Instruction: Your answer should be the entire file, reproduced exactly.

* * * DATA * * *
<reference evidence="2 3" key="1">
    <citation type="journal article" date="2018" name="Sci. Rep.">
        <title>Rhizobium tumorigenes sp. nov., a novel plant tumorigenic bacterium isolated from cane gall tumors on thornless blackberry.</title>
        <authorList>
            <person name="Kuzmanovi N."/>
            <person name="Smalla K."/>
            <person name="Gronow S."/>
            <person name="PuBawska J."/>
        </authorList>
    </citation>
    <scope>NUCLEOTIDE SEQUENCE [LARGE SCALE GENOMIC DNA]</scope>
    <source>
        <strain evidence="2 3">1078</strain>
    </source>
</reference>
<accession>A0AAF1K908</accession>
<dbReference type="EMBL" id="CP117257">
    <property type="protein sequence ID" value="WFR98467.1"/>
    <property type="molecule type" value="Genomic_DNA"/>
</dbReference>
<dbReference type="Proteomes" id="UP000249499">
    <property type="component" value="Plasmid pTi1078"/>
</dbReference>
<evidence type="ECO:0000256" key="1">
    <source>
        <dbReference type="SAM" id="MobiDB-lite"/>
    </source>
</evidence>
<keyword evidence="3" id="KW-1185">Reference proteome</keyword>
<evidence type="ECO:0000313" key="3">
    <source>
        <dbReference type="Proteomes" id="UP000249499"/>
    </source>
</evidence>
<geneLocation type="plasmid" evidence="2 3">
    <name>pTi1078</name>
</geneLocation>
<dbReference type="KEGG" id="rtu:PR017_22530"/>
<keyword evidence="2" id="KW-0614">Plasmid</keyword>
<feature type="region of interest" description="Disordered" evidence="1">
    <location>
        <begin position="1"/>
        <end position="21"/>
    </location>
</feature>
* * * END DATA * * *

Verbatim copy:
<reference evidence="2 3" key="1">
    <citation type="journal article" date="2018" name="Sci. Rep.">
        <title>Rhizobium tumorigenes sp. nov., a novel plant tumorigenic bacterium isolated from cane gall tumors on thornless blackberry.</title>
        <authorList>
            <person name="Kuzmanovi N."/>
            <person name="Smalla K."/>
            <person name="Gronow S."/>
            <person name="PuBawska J."/>
        </authorList>
    </citation>
    <scope>NUCLEOTIDE SEQUENCE [LARGE SCALE GENOMIC DNA]</scope>
    <source>
        <strain evidence="2 3">1078</strain>
    </source>
</reference>
<accession>A0AAF1K908</accession>
<dbReference type="EMBL" id="CP117257">
    <property type="protein sequence ID" value="WFR98467.1"/>
    <property type="molecule type" value="Genomic_DNA"/>
</dbReference>
<dbReference type="Proteomes" id="UP000249499">
    <property type="component" value="Plasmid pTi1078"/>
</dbReference>
<evidence type="ECO:0000256" key="1">
    <source>
        <dbReference type="SAM" id="MobiDB-lite"/>
    </source>
</evidence>
<keyword evidence="3" id="KW-1185">Reference proteome</keyword>
<evidence type="ECO:0000313" key="3">
    <source>
        <dbReference type="Proteomes" id="UP000249499"/>
    </source>
</evidence>
<geneLocation type="plasmid" evidence="2 3">
    <name>pTi1078</name>
</geneLocation>
<dbReference type="KEGG" id="rtu:PR017_22530"/>
<keyword evidence="2" id="KW-0614">Plasmid</keyword>
<feature type="region of interest" description="Disordered" evidence="1">
    <location>
        <begin position="1"/>
        <end position="21"/>
    </location>
</feature>